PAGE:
Contents

Modeling Computational Delay and Sampling Effects

This example shows how to model computational delay and sampling effect using Simulink Control Design.

Introduction

Computational delays and sampling effects can critically effect the performance of a control system. Typically, the closed-loop responses of a system become oscillatory and unstable if these factors are not taken into account. Therefore, when modeling a control system, you should include computational delays and sampling effects to accurately design and simulate a closed-loop system.

There are two approaches for designing compensators with the effects of computational delay and sampling. The first approach is to design a controller in the discrete domain to capture the effects of sampling by discretizing the plant. The second approach is to design a controller in the continuous domain. This approach is sometimes more convenient, but in this case you need to account for the effects of computational delay and sampling. In this example, you apply both approaches to redesign a control system using Simulink Control Design.

Simulating using Discrete and Continuous Controllers

In the following example model, the initial compensator has the following gains from the compensator in the example "Single Loop Feedback/Prefilter Design":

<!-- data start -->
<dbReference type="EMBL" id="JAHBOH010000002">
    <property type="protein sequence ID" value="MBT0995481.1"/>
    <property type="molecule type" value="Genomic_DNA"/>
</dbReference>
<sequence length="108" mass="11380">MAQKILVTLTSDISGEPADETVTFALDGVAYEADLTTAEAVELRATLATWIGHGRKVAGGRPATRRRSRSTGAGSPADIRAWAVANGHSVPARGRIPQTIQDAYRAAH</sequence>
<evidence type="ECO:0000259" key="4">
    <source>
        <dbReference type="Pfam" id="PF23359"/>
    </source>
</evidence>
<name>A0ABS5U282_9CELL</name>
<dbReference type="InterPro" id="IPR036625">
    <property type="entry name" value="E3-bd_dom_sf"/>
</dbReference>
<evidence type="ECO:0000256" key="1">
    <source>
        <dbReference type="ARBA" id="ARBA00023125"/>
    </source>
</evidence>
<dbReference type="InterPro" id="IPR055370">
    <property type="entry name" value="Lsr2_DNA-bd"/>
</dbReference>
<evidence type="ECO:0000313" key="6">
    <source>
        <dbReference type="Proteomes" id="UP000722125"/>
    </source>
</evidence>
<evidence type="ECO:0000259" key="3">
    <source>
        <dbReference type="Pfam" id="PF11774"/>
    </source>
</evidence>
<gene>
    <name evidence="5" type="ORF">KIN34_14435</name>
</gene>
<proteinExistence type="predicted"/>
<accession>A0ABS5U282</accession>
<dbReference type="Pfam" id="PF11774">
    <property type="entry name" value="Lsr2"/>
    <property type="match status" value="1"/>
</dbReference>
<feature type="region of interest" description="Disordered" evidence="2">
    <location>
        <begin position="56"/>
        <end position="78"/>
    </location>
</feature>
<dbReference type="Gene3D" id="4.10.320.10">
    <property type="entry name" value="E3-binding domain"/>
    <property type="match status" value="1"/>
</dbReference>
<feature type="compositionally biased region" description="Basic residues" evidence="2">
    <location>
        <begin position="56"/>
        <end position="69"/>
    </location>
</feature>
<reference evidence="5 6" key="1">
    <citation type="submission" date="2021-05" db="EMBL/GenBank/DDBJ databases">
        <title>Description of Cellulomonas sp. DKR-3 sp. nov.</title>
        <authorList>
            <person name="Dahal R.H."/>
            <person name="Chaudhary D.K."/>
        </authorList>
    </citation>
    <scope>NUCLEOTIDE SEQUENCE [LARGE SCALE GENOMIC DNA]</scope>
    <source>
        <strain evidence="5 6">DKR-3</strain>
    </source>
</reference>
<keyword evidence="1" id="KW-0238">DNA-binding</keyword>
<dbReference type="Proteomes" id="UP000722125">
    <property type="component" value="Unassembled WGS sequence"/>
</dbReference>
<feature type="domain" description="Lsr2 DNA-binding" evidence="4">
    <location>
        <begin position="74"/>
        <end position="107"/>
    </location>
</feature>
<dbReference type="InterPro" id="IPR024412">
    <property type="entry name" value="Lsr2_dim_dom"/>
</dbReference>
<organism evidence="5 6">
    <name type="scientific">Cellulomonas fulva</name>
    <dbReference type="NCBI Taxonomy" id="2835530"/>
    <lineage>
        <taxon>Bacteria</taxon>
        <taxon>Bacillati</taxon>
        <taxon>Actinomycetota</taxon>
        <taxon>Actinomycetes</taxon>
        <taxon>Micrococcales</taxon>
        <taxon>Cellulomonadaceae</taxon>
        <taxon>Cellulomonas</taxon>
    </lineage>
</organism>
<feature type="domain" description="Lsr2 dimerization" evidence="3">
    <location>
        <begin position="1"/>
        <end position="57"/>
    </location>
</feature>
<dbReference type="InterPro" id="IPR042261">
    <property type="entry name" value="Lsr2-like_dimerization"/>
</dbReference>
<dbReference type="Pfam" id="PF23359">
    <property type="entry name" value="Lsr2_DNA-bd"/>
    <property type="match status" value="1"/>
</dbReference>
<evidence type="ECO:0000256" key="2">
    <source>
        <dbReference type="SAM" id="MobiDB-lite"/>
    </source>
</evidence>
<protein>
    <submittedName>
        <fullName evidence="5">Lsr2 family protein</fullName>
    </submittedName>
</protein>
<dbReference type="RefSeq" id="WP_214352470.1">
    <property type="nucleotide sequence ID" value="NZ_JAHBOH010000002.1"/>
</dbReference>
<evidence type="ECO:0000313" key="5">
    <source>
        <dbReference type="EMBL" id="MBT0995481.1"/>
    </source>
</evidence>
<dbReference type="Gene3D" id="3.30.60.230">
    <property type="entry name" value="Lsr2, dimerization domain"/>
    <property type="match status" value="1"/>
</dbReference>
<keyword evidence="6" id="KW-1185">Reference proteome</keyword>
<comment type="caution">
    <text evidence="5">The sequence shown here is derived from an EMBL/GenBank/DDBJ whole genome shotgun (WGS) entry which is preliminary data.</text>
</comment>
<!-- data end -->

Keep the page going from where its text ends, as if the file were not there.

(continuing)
P = 0.0018222
         I = 0.0052662

The first model has a discrete implementation of the control system.

mdl = 'scdspeed_compdelay';
open_system(mdl);

In this model, the block scdspeed_compdelay/Computational Delay models the effects of the computational delay. The delay is equal to the sample time of the controller, which is the worst case. A zero order hold block scdspeed_compdelay/Zero-Order Hold models the effect of sampling on the response of the system. Finally, the speed controller (implemented with the PID Controller block) is discretized using a Forward Euler sampling method.

You can see the effect of the sampling by simulating the response of the system.

First, discretize the controller at Ts = 0.1:

Ts = 0.1;
sim(mdl);
T2 = simout.time;
Y2 = simout.signals.values;

Next, discretize the controller at a increased sample time Ts = 0.25 seconds:

Ts = 0.25;
sim(mdl);
T3 = simout.time;
Y3 = simout.signals.values;

The second model is a continuous model.

mdl_continuous = 'scdspeed_contcomp';
open_system(mdl_continuous);

Simulate the response of the continuous model:

sim(mdl_continuous);
T1 = simout.time;
Y1 = simout.signals.values;